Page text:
Quote of the week

Mr Zuma is no ordinary litigant. He is the former President of the Republic, who remains a public figure and continues to wield significant political influence, while acting as an example to his supporters… He has a great deal of power to incite others to similarly defy court orders because his actions and any consequences, or lack thereof, are being closely observed by the public. If his conduct is met with impunity, he will do significant damage to the rule of law. As this Court noted in Mamabolo, “[n]o one familiar with our history can be unaware of the very special need to preserve the integrity of the rule of law”. Mr Zuma is subject to the laws of the Republic. No person enjoys exclusion or exemption from the sovereignty of our laws… It would be antithetical to the value of accountability if those who once held high office are not bound by the law.

Khampepe j
Secretary of the Judicial Commission of Inquiry into Allegations of State Capture, Corruption and Fraud in the Public Sector including Organs of State v Zuma and Others (CCT 52/21) [2021] ZACC 18
14 April 2013

Cardinal Napier, why not name the perpetrators?

It is not often that a senior leader of a powerful and (still relatively) influential religious organisation gives media interviews that potentially expose him (somehow such religious leaders are almost always men) to possible criminal prosecution. However, over the past month Cardinal Wilfred Napier has twice made statements about the Catholic Church’s handling of sexual abuse allegations against pedophile priests that raise serious questions about whether he has adhered to the law.

Cardinal Napier is not a stranger to controversy. In a recent interview with the Mail & Guardian he displayed a remarkable lack of either logic or compassion, stating that he could not be accused of homophobia “because I don’t know any homosexuals” – an implausible claim, given the fact that I personally know of two South African Catholic priests who are practicing homosexuals (the one in a loving long term relationship with another man, the other a slightly sad cruiser for sex on the internet).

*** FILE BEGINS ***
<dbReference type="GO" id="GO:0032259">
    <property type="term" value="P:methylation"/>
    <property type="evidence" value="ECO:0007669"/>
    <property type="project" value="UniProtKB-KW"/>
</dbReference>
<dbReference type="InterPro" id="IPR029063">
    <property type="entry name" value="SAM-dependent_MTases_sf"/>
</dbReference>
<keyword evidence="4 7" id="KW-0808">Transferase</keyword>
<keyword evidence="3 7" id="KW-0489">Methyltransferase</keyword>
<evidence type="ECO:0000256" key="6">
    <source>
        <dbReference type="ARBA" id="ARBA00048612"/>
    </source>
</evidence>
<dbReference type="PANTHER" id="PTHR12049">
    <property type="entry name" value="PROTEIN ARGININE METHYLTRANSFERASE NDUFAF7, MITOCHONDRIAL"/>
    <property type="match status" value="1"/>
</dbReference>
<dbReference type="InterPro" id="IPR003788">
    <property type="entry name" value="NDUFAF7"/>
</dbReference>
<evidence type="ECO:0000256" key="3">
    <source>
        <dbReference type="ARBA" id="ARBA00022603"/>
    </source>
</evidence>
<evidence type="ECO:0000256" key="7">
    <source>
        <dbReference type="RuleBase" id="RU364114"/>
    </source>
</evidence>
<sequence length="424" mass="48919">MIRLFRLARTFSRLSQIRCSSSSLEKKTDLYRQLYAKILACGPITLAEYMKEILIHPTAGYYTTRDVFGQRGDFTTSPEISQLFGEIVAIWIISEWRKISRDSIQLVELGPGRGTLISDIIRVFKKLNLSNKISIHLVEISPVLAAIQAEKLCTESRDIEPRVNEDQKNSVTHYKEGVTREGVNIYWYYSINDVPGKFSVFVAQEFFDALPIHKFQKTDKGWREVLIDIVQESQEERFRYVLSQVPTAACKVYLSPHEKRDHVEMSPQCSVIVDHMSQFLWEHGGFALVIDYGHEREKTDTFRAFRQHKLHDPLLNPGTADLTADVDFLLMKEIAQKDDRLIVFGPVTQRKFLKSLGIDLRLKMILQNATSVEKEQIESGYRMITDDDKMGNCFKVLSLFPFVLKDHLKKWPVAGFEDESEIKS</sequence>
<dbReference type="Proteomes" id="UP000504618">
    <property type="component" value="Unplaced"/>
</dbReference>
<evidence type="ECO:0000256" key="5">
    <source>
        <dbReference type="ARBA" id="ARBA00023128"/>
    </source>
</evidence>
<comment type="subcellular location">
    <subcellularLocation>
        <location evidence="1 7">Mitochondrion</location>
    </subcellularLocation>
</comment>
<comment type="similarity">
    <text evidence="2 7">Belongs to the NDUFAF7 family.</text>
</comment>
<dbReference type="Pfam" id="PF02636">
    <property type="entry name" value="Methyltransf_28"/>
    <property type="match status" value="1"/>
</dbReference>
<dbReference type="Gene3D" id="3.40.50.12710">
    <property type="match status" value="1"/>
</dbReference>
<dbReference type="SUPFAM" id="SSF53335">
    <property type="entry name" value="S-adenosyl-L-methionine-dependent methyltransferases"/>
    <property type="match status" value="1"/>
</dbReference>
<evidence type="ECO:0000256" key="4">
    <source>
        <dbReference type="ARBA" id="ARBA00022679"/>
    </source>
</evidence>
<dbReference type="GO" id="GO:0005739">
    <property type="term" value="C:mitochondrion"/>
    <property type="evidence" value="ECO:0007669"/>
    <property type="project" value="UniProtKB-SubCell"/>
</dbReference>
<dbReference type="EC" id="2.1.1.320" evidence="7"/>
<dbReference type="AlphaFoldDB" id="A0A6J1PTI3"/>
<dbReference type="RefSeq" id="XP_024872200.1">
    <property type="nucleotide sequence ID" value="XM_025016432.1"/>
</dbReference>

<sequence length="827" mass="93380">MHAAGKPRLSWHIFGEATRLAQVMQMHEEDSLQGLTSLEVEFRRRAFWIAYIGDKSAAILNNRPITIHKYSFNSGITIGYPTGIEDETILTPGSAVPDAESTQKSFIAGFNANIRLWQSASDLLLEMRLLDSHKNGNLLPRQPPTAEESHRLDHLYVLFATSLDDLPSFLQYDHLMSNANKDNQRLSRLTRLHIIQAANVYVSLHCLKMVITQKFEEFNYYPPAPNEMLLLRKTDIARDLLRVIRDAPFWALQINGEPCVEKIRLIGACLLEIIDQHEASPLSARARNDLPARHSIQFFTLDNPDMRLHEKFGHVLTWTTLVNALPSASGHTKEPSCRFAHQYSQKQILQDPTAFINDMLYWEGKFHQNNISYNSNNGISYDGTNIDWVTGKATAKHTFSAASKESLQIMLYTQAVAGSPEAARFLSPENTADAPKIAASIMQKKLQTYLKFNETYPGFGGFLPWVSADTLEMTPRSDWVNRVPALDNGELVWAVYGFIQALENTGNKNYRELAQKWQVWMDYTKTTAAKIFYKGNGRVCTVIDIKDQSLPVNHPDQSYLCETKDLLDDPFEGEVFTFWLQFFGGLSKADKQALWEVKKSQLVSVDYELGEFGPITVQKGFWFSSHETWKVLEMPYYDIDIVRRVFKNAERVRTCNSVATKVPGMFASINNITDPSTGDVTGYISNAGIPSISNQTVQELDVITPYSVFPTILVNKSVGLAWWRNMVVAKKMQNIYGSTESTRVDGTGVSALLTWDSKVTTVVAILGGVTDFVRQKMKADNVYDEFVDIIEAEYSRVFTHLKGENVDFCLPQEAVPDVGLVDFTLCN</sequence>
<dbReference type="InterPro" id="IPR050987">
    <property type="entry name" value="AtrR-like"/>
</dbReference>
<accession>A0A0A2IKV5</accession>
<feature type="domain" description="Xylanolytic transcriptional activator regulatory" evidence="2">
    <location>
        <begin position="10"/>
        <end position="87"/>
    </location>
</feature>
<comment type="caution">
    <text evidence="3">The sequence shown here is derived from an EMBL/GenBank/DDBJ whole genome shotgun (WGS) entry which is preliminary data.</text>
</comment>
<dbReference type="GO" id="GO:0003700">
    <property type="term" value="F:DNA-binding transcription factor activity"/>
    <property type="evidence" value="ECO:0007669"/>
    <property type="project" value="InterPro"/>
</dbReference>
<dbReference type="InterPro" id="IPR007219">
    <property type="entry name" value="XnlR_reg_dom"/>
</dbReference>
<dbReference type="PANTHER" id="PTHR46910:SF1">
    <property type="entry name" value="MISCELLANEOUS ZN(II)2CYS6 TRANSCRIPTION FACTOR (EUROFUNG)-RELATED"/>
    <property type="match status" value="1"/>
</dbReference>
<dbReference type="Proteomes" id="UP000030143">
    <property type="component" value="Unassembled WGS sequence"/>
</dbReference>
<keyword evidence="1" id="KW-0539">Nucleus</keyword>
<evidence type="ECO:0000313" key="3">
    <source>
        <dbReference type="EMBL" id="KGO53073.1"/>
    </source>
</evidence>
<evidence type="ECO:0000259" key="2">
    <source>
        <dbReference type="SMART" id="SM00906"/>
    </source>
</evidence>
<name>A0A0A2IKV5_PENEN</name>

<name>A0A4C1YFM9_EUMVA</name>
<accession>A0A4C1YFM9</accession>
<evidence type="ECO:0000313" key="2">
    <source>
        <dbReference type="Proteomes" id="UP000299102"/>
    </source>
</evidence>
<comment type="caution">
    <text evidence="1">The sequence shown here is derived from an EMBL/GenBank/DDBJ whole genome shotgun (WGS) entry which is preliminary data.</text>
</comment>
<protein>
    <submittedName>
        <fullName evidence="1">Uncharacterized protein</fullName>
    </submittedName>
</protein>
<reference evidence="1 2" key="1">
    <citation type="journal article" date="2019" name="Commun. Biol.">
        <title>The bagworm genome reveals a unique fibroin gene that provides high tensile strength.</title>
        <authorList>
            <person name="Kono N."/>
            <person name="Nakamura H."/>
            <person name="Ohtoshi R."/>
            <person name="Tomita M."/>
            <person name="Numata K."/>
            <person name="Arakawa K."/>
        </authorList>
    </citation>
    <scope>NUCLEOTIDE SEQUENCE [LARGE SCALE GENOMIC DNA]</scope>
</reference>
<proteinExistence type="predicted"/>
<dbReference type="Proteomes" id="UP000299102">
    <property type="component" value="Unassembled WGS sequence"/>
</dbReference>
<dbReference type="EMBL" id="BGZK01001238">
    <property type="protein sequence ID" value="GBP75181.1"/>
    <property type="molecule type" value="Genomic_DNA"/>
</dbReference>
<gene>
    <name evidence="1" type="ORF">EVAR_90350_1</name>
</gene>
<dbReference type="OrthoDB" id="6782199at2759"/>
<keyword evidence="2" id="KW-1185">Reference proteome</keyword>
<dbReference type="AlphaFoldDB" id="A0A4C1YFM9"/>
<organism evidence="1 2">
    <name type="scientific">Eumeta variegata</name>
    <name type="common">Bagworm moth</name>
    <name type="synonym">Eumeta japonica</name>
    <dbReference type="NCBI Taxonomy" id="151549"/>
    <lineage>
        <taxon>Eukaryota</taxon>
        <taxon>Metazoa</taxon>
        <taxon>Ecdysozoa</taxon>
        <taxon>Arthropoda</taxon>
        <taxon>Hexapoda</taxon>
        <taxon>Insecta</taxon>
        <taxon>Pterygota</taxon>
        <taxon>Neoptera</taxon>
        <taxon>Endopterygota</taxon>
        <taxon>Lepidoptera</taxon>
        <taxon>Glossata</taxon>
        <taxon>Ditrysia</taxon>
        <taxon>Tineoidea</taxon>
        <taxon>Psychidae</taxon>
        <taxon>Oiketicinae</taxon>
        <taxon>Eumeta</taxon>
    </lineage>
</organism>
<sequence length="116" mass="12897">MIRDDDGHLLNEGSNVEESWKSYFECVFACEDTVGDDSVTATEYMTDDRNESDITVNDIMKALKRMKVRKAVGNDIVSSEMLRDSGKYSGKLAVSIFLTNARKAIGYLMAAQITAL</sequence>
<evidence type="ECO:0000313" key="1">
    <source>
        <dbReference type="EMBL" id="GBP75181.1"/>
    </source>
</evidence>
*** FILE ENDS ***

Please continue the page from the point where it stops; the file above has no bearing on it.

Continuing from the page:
Arguing that there must be something “radically wrong with a society that can go against revelation and reason”, Cardinal Napier stated in this interview that “with same-sex marriages we are carrying out someone else’s agenda. It’s a new kind of slavery, with America saying you won’t get aid unless you distribute condoms, legalise homosexuality”.

Perhaps the Cardinal should consider the possibility that it’s the Catholic Church – not gay men and lesbians – that is in the wrong for displaying such disdain, even hatred, towards consenting adults who experience emotional and sexual attraction for members of their own sex. When a Cardinal expresses disgust and revulsion for legal rules that prohibit unfair discrimination against fellow South Africans, it might well be the Cardinal who is suffering from a lack of reason and who remains blind to revelation – let alone compassion and plain common human decency.